I’m all about new and interesting beauty treatments, so when I first heard about an underwater massage, I booked it—no questions asked. Acting on impulse and knowing nothing about the treatment, I later learn that Watsu is an aquatic massage that takes place in a saltwater pool heated to 98 degrees (is it just me or does that sound really hot)? The treatment mostly focuses on stretching, deep relaxation and is said to mimic a womb-like experience. Color me intrigued.
Once I’ve booked it, I get a little nervous, and all kinds of questions start running through my mind: Will I be completely submerged? How will I breathe? (My fiancé thinks I will be wearing an oxygen mask, which I tell him is ridiculous.) I imagine that there could be a massage table in a pool. Whatever it is, I’m in too deep (almost literally), and there’s no backing down now.
I arrive at the Rancho Valencia Spa near San Diego and check in for my 6o-minute Watsu massage. The girl at the front desk tells me she’s heard a lot about it but never actually tried it herself. She goes on to tell me some people have said it’s “life-changing.” Color me even more intrigued.
I put on my bathing suit and walk back to a beautiful private pool. Soothing music is playing, and I meet Sonia, the Watsu Practitioner. She instructs me to slowly get in the pool and get comfortable with the water. (Not knowing exactly what that means, I basically walk around the 3-foot-deep pool in circles like a crazy person.) She then ties a floating device to each of my legs to help my lower body float while she holds my head above water. My intrigue has turned into a mix of extreme curiosity mixed with a little fear.
The sign outside the private Watsu pool.
It’s time for my treatment to begin. No one is around; it’s really quiet; and—for a lack of a better way of describing it—a stranger is “carrying” me in a pool. I realize I am feeling insanely uncomfortable; a few times I almost laugh. I don’t want to be disrespectful, so I close my eyes and try to relax. She twirls me around in the water, and I quickly realize this treatment isn’t actually a massage at all.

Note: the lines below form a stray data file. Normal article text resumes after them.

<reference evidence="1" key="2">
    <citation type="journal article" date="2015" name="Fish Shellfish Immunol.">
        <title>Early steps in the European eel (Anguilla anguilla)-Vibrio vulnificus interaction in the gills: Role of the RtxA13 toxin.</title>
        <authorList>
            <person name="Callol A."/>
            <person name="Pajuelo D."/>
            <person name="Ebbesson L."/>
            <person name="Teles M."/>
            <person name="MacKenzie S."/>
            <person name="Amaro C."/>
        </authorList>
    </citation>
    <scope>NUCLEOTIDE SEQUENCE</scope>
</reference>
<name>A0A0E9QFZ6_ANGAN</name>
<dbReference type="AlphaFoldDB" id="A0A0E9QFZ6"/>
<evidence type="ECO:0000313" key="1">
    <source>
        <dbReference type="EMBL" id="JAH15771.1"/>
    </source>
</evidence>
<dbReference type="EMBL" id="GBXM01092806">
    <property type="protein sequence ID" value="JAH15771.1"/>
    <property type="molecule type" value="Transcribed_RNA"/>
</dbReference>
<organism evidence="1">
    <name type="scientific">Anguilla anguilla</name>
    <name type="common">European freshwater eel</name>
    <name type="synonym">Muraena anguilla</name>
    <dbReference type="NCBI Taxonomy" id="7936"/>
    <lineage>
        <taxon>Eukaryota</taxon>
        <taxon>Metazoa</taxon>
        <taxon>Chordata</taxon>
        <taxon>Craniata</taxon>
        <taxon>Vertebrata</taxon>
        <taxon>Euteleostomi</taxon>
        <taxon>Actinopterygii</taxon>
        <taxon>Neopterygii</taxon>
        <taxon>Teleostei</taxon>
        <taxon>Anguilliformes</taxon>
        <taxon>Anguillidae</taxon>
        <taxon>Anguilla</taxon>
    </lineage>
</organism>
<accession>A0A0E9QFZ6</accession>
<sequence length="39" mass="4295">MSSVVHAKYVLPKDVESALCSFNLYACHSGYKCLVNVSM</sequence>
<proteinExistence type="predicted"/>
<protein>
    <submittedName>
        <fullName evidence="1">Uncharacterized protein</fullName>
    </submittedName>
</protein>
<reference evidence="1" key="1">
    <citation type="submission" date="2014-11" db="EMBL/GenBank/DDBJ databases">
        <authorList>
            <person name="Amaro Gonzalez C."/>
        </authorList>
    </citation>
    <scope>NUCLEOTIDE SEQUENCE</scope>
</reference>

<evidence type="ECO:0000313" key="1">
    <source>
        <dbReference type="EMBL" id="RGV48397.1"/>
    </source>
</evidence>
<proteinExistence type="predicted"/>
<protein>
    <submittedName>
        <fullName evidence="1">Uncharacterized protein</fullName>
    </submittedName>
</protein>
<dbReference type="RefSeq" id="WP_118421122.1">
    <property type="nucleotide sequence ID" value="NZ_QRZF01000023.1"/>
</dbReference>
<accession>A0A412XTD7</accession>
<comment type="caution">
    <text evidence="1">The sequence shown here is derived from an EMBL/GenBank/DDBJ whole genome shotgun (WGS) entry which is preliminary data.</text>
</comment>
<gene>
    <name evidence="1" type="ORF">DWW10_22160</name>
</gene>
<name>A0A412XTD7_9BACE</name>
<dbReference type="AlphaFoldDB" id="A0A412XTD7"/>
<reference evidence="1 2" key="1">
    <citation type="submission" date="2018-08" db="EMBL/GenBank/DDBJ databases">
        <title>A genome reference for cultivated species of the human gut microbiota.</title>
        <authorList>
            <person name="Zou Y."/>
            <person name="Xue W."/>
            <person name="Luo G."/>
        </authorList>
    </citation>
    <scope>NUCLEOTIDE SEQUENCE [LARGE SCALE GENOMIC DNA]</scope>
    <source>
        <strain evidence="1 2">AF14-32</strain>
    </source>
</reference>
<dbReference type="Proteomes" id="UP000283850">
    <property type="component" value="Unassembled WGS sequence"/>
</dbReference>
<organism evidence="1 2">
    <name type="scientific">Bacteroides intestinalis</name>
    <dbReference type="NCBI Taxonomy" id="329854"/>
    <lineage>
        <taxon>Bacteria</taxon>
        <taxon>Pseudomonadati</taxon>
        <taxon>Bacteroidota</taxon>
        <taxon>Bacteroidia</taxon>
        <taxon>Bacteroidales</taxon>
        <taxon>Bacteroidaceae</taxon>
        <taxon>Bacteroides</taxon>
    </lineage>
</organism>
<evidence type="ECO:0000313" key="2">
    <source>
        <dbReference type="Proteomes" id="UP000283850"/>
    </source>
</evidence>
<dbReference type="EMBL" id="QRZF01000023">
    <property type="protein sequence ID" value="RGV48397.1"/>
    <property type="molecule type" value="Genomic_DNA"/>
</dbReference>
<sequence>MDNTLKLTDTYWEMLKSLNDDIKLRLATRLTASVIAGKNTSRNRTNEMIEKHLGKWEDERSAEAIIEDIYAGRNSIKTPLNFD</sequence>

Sonia continues to stretch and twirl me around, all while still holding my head above water. I am never completely submerged, although the only part of my face above the waterline is my nose. I get to the point where I am so relaxed my body feels lifeless, and the only movements I am making are at Sonia’s will.
Sonia and I at the beginning of the treatment.
Halfway through the treatment, all I can think about is how thirsty I am. (I later find out that is because I was sweating profusely—remember how hot the water is. My body was detoxing, causing me to become dehydrated.) The second thing that comes to mind is how this treatment is not for people who like their personal space. Sonia is cradling me like a baby and brushing my hair out of my face. I weirdly miss my mom.
Before I know it, the treatment is over. Sonia props me up against the pool wall and anchors my head on the ledge. I feel relaxed, but what is most surprising—almost shocking— is that I can’t seem to move my body. It takes me a minute to take my first step. I feel like I am learning to use my legs again. Perhaps this is the rebirth experience I have heard so much about? I’m assuming this is because I’ve felt completely weightless for the last hour, and Sonia has been the one in charge of my movements. Nonetheless it’s an incredibly strange (and a little scary) feeling.
I ask Sonia about the reactions other people have had. She says everyone has a different experience: Some people laugh uncontrollably (that might be because they’re uncomfortable); some cry hysterically; others claim to have an almost out-of-body experience. I experienced none of those. However, when it was all said and done I did feel deeply rejuvenated and relaxed—what more could you really ask for from a spa treatment?